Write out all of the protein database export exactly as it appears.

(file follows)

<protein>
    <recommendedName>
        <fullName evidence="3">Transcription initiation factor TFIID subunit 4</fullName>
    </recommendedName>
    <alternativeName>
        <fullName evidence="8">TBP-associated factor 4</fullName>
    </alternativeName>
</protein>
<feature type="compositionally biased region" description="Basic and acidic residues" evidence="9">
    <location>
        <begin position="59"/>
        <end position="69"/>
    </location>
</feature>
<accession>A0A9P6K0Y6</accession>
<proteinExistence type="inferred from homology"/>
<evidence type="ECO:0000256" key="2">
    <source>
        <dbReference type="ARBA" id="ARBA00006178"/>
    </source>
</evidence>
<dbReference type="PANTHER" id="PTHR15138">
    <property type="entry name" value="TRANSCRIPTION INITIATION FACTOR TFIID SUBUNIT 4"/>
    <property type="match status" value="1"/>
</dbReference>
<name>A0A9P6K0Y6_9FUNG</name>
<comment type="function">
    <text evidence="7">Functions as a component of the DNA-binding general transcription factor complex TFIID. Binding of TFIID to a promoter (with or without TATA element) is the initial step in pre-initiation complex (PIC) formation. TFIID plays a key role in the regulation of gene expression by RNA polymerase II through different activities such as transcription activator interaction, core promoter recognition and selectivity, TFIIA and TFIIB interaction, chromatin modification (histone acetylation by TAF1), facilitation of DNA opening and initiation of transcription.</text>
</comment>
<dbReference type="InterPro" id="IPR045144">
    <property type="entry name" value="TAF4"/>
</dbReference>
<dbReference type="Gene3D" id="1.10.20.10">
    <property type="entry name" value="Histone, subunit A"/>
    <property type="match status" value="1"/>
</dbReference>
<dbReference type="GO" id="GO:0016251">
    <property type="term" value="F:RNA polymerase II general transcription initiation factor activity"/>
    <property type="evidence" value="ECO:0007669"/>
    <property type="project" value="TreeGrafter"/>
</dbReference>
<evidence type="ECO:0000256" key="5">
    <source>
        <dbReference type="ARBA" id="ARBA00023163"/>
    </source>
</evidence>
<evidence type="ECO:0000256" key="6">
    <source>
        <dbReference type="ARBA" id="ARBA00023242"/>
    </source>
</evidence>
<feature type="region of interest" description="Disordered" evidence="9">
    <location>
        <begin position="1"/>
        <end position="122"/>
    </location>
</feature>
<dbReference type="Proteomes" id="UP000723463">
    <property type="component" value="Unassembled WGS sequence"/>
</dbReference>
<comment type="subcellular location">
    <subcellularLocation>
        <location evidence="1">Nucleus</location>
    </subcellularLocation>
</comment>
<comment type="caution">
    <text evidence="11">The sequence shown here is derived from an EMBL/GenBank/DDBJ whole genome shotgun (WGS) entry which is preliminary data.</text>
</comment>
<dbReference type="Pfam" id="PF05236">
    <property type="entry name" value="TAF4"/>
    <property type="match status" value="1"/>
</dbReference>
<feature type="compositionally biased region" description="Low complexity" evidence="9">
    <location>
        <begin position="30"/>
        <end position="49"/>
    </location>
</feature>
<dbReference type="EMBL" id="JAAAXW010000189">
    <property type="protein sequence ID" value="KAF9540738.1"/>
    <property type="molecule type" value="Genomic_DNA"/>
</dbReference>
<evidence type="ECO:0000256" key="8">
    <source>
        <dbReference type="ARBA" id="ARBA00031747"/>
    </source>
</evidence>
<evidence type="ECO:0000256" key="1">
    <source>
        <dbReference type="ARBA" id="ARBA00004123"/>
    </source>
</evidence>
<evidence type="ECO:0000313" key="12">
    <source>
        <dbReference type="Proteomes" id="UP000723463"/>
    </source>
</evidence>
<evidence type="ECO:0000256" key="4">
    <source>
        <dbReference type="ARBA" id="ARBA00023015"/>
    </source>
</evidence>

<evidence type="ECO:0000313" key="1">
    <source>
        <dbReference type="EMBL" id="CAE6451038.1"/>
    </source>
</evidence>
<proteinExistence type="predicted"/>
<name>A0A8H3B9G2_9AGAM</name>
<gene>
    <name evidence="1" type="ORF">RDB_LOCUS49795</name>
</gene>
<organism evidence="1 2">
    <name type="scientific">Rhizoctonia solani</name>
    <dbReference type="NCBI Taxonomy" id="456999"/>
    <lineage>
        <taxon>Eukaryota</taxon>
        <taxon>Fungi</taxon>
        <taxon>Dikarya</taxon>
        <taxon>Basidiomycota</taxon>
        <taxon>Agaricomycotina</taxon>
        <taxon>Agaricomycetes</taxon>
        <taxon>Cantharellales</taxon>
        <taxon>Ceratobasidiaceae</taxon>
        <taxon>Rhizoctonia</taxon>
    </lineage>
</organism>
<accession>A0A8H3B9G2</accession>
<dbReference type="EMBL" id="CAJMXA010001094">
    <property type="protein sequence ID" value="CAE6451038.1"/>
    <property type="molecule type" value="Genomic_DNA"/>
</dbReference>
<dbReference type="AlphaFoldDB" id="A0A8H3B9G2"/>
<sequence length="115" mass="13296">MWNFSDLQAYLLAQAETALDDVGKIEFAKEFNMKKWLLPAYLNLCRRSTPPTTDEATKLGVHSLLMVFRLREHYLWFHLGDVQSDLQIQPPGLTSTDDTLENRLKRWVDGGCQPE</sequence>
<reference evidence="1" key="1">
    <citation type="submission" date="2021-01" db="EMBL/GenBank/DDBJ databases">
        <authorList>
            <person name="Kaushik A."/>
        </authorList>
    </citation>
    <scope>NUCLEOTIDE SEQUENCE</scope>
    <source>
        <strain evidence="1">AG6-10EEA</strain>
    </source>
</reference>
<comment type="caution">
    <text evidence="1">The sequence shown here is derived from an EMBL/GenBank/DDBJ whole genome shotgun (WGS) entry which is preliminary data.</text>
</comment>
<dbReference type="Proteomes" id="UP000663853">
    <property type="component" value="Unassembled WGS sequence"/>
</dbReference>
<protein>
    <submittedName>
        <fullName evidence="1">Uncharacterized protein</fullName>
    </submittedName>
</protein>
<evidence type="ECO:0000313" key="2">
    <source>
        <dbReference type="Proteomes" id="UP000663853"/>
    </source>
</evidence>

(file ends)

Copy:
<protein>
    <recommendedName>
        <fullName evidence="3">Transcription initiation factor TFIID subunit 4</fullName>
    </recommendedName>
    <alternativeName>
        <fullName evidence="8">TBP-associated factor 4</fullName>
    </alternativeName>
</protein>
<feature type="compositionally biased region" description="Basic and acidic residues" evidence="9">
    <location>
        <begin position="59"/>
        <end position="69"/>
    </location>
</feature>
<accession>A0A9P6K0Y6</accession>
<proteinExistence type="inferred from homology"/>
<evidence type="ECO:0000256" key="2">
    <source>
        <dbReference type="ARBA" id="ARBA00006178"/>
    </source>
</evidence>
<dbReference type="PANTHER" id="PTHR15138">
    <property type="entry name" value="TRANSCRIPTION INITIATION FACTOR TFIID SUBUNIT 4"/>
    <property type="match status" value="1"/>
</dbReference>
<name>A0A9P6K0Y6_9FUNG</name>
<comment type="function">
    <text evidence="7">Functions as a component of the DNA-binding general transcription factor complex TFIID. Binding of TFIID to a promoter (with or without TATA element) is the initial step in pre-initiation complex (PIC) formation. TFIID plays a key role in the regulation of gene expression by RNA polymerase II through different activities such as transcription activator interaction, core promoter recognition and selectivity, TFIIA and TFIIB interaction, chromatin modification (histone acetylation by TAF1), facilitation of DNA opening and initiation of transcription.</text>
</comment>
<dbReference type="InterPro" id="IPR045144">
    <property type="entry name" value="TAF4"/>
</dbReference>
<dbReference type="Gene3D" id="1.10.20.10">
    <property type="entry name" value="Histone, subunit A"/>
    <property type="match status" value="1"/>
</dbReference>
<dbReference type="GO" id="GO:0016251">
    <property type="term" value="F:RNA polymerase II general transcription initiation factor activity"/>
    <property type="evidence" value="ECO:0007669"/>
    <property type="project" value="TreeGrafter"/>
</dbReference>
<evidence type="ECO:0000256" key="5">
    <source>
        <dbReference type="ARBA" id="ARBA00023163"/>
    </source>
</evidence>
<evidence type="ECO:0000256" key="6">
    <source>
        <dbReference type="ARBA" id="ARBA00023242"/>
    </source>
</evidence>
<feature type="region of interest" description="Disordered" evidence="9">
    <location>
        <begin position="1"/>
        <end position="122"/>
    </location>
</feature>
<dbReference type="Proteomes" id="UP000723463">
    <property type="component" value="Unassembled WGS sequence"/>
</dbReference>
<comment type="subcellular location">
    <subcellularLocation>
        <location evidence="1">Nucleus</location>
    </subcellularLocation>
</comment>
<comment type="caution">
    <text evidence="11">The sequence shown here is derived from an EMBL/GenBank/DDBJ whole genome shotgun (WGS) entry which is preliminary data.</text>
</comment>
<dbReference type="Pfam" id="PF05236">
    <property type="entry name" value="TAF4"/>
    <property type="match status" value="1"/>
</dbReference>
<feature type="compositionally biased region" description="Low complexity" evidence="9">
    <location>
        <begin position="30"/>
        <end position="49"/>
    </location>
</feature>
<dbReference type="EMBL" id="JAAAXW010000189">
    <property type="protein sequence ID" value="KAF9540738.1"/>
    <property type="molecule type" value="Genomic_DNA"/>
</dbReference>
<evidence type="ECO:0000256" key="8">
    <source>
        <dbReference type="ARBA" id="ARBA00031747"/>
    </source>
</evidence>
<evidence type="ECO:0000256" key="1">
    <source>
        <dbReference type="ARBA" id="ARBA00004123"/>
    </source>
</evidence>
<evidence type="ECO:0000313" key="12">
    <source>
        <dbReference type="Proteomes" id="UP000723463"/>
    </source>
</evidence>
<evidence type="ECO:0000256" key="4">
    <source>
        <dbReference type="ARBA" id="ARBA00023015"/>
    </source>
</evidence>

<evidence type="ECO:0000313" key="1">
    <source>
        <dbReference type="EMBL" id="CAE6451038.1"/>
    </source>
</evidence>
<proteinExistence type="predicted"/>
<name>A0A8H3B9G2_9AGAM</name>
<gene>
    <name evidence="1" type="ORF">RDB_LOCUS49795</name>
</gene>
<organism evidence="1 2">
    <name type="scientific">Rhizoctonia solani</name>
    <dbReference type="NCBI Taxonomy" id="456999"/>
    <lineage>
        <taxon>Eukaryota</taxon>
        <taxon>Fungi</taxon>
        <taxon>Dikarya</taxon>
        <taxon>Basidiomycota</taxon>
        <taxon>Agaricomycotina</taxon>
        <taxon>Agaricomycetes</taxon>
        <taxon>Cantharellales</taxon>
        <taxon>Ceratobasidiaceae</taxon>
        <taxon>Rhizoctonia</taxon>
    </lineage>
</organism>
<accession>A0A8H3B9G2</accession>
<dbReference type="EMBL" id="CAJMXA010001094">
    <property type="protein sequence ID" value="CAE6451038.1"/>
    <property type="molecule type" value="Genomic_DNA"/>
</dbReference>
<dbReference type="AlphaFoldDB" id="A0A8H3B9G2"/>
<sequence length="115" mass="13296">MWNFSDLQAYLLAQAETALDDVGKIEFAKEFNMKKWLLPAYLNLCRRSTPPTTDEATKLGVHSLLMVFRLREHYLWFHLGDVQSDLQIQPPGLTSTDDTLENRLKRWVDGGCQPE</sequence>
<reference evidence="1" key="1">
    <citation type="submission" date="2021-01" db="EMBL/GenBank/DDBJ databases">
        <authorList>
            <person name="Kaushik A."/>
        </authorList>
    </citation>
    <scope>NUCLEOTIDE SEQUENCE</scope>
    <source>
        <strain evidence="1">AG6-10EEA</strain>
    </source>
</reference>
<comment type="caution">
    <text evidence="1">The sequence shown here is derived from an EMBL/GenBank/DDBJ whole genome shotgun (WGS) entry which is preliminary data.</text>
</comment>
<dbReference type="Proteomes" id="UP000663853">
    <property type="component" value="Unassembled WGS sequence"/>
</dbReference>
<protein>
    <submittedName>
        <fullName evidence="1">Uncharacterized protein</fullName>
    </submittedName>
</protein>
<evidence type="ECO:0000313" key="2">
    <source>
        <dbReference type="Proteomes" id="UP000663853"/>
    </source>
</evidence>